National Geographic, December 1969, ppg. 770-771

The first ever photograph of a human being walking onto another world than his Home Planet. As requested per his checklist, Armstrong took this historic first photograph of Aldrin on the lunar surface in order to document the Solar Wind Experiment.

Many of the pictures taken by Armstrong will always be considered as classics of lunar surface photography. Here, rim-lit by the Sun to the left, Aldrin unfurls the aluminum sheet of the Solar Wind Experiment; behind him is the Lunar Module. Footprints can be seen in the foreground, also the linear tracks which were formed by the cable of the lunar surface TV camera. The shapes of light on the left were caused by the Sun shining almost directly into the camera lens. (Arnold, plate 17)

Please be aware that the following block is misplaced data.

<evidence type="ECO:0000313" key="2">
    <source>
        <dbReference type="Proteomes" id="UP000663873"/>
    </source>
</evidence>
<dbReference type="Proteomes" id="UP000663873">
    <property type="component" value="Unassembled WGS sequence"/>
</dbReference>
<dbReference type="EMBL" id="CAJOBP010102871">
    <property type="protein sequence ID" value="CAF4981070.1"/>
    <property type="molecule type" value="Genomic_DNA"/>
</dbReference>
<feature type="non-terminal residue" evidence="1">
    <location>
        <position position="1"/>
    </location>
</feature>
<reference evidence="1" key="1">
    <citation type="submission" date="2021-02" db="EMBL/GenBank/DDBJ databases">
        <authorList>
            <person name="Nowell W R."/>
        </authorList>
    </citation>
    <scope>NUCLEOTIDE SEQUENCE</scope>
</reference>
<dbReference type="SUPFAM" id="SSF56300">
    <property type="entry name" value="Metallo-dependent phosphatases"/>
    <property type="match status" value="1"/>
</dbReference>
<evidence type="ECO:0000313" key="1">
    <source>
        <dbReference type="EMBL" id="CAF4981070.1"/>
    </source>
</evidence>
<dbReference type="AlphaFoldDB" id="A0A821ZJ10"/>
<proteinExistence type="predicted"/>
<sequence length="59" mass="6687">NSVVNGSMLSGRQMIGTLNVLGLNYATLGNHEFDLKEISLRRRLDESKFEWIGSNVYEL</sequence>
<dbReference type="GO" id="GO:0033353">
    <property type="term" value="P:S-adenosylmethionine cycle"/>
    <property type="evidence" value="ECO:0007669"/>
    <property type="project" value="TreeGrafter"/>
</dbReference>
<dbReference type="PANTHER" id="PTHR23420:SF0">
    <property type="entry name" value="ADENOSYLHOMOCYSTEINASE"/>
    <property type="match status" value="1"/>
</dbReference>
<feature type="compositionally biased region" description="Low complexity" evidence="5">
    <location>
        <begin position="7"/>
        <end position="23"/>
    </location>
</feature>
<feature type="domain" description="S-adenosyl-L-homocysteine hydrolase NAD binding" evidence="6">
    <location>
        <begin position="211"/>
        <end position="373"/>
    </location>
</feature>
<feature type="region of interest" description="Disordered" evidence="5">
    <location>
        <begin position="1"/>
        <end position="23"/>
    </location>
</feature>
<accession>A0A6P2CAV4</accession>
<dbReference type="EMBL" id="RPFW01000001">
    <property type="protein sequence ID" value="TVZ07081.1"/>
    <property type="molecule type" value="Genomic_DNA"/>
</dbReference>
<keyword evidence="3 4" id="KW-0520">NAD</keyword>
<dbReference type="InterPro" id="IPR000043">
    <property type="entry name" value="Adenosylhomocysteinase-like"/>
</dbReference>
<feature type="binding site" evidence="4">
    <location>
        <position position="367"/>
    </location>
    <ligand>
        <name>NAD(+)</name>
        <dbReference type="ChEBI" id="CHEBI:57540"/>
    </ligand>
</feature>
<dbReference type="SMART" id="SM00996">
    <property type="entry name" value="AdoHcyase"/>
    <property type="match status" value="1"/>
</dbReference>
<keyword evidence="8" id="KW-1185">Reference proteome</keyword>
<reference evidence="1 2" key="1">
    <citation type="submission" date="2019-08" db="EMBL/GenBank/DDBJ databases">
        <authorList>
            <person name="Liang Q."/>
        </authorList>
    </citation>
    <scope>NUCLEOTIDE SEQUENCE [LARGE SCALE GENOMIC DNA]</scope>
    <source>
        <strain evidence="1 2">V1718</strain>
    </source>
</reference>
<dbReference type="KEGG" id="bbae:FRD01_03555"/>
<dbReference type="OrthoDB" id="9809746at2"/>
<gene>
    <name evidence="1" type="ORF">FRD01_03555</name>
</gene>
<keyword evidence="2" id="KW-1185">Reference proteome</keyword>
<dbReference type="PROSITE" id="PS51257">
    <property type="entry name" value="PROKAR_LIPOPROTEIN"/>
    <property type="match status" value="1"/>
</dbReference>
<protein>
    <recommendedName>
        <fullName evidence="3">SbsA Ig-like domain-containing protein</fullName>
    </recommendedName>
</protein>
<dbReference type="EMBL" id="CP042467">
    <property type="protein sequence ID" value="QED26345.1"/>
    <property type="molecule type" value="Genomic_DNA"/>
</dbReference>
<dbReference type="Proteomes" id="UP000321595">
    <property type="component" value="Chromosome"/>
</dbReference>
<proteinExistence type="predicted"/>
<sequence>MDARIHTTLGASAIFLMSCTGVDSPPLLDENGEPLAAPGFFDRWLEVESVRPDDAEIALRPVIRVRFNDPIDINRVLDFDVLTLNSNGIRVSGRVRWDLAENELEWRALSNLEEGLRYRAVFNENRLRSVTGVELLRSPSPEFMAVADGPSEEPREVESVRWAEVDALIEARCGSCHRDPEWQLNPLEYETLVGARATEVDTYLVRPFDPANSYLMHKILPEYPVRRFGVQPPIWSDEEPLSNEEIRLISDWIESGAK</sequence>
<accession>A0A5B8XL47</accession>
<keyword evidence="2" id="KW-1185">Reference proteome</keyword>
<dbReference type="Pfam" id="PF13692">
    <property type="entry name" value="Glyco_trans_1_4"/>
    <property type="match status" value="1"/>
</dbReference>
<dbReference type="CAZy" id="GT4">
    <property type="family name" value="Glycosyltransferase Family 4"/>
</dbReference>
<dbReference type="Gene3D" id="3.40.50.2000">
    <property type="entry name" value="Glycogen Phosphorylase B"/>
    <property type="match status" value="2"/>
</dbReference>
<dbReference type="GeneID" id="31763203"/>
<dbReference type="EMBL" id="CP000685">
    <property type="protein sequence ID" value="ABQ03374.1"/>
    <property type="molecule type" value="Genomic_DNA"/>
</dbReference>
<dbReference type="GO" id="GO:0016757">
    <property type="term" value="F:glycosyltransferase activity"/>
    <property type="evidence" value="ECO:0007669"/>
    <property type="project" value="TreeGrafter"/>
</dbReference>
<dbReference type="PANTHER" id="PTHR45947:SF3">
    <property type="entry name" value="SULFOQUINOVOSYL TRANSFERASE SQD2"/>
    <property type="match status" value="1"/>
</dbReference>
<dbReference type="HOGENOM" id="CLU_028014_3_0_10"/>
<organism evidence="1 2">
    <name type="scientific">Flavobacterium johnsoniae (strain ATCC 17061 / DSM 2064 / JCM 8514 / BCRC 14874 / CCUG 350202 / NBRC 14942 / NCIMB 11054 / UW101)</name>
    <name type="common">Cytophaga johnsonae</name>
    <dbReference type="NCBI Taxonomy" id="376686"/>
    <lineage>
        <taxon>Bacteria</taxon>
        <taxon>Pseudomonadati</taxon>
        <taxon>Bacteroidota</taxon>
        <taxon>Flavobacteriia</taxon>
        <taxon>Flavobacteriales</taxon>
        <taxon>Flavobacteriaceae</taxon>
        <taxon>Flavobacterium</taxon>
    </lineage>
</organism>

LIFE, 11 August 1969

LIFE, 8 August 1969, ppg. 24-25

“Stepping out of the LM’s shadow was a shock. One moment I was in total darkness, the next in the Sun’s hot floodlight. From the ladder I had seen all the sunlit moonscape beyond our shadow but with no atmosphere, there was absolutely no refracted light around me. I stuck my hand out past the shadow’s edge into the Sun, and it was like punching through a barrier into another dimension.”

—Buzz Aldrin (from his 1973 book Return to Earth)